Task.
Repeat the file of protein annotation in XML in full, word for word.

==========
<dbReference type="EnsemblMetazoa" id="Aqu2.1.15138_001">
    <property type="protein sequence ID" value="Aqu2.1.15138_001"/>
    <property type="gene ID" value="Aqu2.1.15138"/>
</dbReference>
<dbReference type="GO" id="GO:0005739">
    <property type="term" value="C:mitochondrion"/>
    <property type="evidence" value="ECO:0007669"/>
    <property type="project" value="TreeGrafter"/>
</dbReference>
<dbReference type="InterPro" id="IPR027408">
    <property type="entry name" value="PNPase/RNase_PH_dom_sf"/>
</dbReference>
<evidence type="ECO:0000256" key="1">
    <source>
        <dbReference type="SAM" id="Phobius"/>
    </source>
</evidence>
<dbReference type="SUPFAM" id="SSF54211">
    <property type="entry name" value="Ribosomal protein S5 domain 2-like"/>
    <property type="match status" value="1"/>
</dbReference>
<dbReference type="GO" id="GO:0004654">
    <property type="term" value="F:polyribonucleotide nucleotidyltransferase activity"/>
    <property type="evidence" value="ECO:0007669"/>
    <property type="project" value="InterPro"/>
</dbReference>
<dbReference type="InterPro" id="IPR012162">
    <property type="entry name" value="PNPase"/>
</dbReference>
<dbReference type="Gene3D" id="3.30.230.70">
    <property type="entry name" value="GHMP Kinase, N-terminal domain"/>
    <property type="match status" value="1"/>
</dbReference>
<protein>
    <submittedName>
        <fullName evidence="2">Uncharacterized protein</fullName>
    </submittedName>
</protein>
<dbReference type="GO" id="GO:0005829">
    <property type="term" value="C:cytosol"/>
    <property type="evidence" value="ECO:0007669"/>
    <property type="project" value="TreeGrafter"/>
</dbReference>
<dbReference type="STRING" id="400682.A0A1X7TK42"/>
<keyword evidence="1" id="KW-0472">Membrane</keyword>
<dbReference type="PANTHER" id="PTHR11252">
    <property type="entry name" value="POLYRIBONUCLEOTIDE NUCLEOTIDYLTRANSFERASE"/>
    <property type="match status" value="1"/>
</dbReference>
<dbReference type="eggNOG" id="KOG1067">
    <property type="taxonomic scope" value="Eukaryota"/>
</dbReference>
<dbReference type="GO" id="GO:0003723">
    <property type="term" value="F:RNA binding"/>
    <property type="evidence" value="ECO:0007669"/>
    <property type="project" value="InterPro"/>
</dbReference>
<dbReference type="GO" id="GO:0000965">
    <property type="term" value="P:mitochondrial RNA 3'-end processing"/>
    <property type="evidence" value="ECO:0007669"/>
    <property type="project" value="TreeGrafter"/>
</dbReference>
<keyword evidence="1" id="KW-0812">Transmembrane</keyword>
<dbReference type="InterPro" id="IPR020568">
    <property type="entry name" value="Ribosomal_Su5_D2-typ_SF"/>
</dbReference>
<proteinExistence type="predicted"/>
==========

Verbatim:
<dbReference type="EnsemblMetazoa" id="Aqu2.1.15138_001">
    <property type="protein sequence ID" value="Aqu2.1.15138_001"/>
    <property type="gene ID" value="Aqu2.1.15138"/>
</dbReference>
<dbReference type="GO" id="GO:0005739">
    <property type="term" value="C:mitochondrion"/>
    <property type="evidence" value="ECO:0007669"/>
    <property type="project" value="TreeGrafter"/>
</dbReference>
<dbReference type="InterPro" id="IPR027408">
    <property type="entry name" value="PNPase/RNase_PH_dom_sf"/>
</dbReference>
<evidence type="ECO:0000256" key="1">
    <source>
        <dbReference type="SAM" id="Phobius"/>
    </source>
</evidence>
<dbReference type="SUPFAM" id="SSF54211">
    <property type="entry name" value="Ribosomal protein S5 domain 2-like"/>
    <property type="match status" value="1"/>
</dbReference>
<dbReference type="GO" id="GO:0004654">
    <property type="term" value="F:polyribonucleotide nucleotidyltransferase activity"/>
    <property type="evidence" value="ECO:0007669"/>
    <property type="project" value="InterPro"/>
</dbReference>
<dbReference type="InterPro" id="IPR012162">
    <property type="entry name" value="PNPase"/>
</dbReference>
<dbReference type="Gene3D" id="3.30.230.70">
    <property type="entry name" value="GHMP Kinase, N-terminal domain"/>
    <property type="match status" value="1"/>
</dbReference>
<protein>
    <submittedName>
        <fullName evidence="2">Uncharacterized protein</fullName>
    </submittedName>
</protein>
<dbReference type="GO" id="GO:0005829">
    <property type="term" value="C:cytosol"/>
    <property type="evidence" value="ECO:0007669"/>
    <property type="project" value="TreeGrafter"/>
</dbReference>
<dbReference type="STRING" id="400682.A0A1X7TK42"/>
<keyword evidence="1" id="KW-0472">Membrane</keyword>
<dbReference type="PANTHER" id="PTHR11252">
    <property type="entry name" value="POLYRIBONUCLEOTIDE NUCLEOTIDYLTRANSFERASE"/>
    <property type="match status" value="1"/>
</dbReference>
<dbReference type="eggNOG" id="KOG1067">
    <property type="taxonomic scope" value="Eukaryota"/>
</dbReference>
<dbReference type="GO" id="GO:0003723">
    <property type="term" value="F:RNA binding"/>
    <property type="evidence" value="ECO:0007669"/>
    <property type="project" value="InterPro"/>
</dbReference>
<dbReference type="GO" id="GO:0000965">
    <property type="term" value="P:mitochondrial RNA 3'-end processing"/>
    <property type="evidence" value="ECO:0007669"/>
    <property type="project" value="TreeGrafter"/>
</dbReference>
<keyword evidence="1" id="KW-0812">Transmembrane</keyword>
<dbReference type="InterPro" id="IPR020568">
    <property type="entry name" value="Ribosomal_Su5_D2-typ_SF"/>
</dbReference>
<proteinExistence type="predicted"/>